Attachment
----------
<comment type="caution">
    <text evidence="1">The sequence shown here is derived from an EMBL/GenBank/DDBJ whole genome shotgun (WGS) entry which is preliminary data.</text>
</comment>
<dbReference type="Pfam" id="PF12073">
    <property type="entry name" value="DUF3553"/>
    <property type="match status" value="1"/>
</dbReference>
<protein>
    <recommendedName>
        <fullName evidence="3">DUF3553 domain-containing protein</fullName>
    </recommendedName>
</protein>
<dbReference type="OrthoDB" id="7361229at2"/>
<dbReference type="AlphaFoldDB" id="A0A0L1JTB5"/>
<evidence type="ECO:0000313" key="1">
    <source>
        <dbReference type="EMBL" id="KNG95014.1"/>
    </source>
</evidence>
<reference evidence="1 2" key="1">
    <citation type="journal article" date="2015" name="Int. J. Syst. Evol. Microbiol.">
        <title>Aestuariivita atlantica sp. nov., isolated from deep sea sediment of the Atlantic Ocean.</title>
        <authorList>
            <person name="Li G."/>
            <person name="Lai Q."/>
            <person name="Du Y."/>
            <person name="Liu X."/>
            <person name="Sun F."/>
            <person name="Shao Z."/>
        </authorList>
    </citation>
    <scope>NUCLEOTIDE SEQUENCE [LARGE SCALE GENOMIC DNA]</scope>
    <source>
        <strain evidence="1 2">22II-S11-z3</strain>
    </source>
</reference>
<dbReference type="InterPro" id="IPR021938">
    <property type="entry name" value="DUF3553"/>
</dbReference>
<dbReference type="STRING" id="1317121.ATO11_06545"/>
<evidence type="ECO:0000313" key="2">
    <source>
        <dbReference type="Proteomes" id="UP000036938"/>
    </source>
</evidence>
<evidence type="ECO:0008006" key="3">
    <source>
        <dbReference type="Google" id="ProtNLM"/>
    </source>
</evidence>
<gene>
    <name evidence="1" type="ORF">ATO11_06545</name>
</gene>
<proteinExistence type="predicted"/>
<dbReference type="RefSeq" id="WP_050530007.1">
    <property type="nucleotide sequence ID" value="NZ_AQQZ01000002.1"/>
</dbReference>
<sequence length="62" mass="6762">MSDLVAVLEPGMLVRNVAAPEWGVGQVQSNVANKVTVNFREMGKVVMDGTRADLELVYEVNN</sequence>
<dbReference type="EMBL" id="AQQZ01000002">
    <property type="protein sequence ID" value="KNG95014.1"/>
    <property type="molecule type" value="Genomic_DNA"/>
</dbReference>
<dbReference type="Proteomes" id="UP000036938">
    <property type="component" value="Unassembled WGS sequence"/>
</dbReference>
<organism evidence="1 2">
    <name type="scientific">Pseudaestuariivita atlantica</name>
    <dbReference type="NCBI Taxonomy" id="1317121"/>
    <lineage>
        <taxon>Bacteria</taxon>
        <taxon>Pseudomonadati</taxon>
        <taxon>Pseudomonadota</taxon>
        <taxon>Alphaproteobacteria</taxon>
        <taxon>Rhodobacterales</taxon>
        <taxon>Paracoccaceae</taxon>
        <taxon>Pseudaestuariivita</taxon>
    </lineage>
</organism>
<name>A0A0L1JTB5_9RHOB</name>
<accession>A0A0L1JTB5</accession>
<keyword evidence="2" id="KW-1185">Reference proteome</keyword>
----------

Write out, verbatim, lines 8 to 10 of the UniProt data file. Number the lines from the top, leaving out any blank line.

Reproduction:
<protein>
    <recommendedName>
        <fullName evidence="3">DUF3553 domain-containing protein</fullName>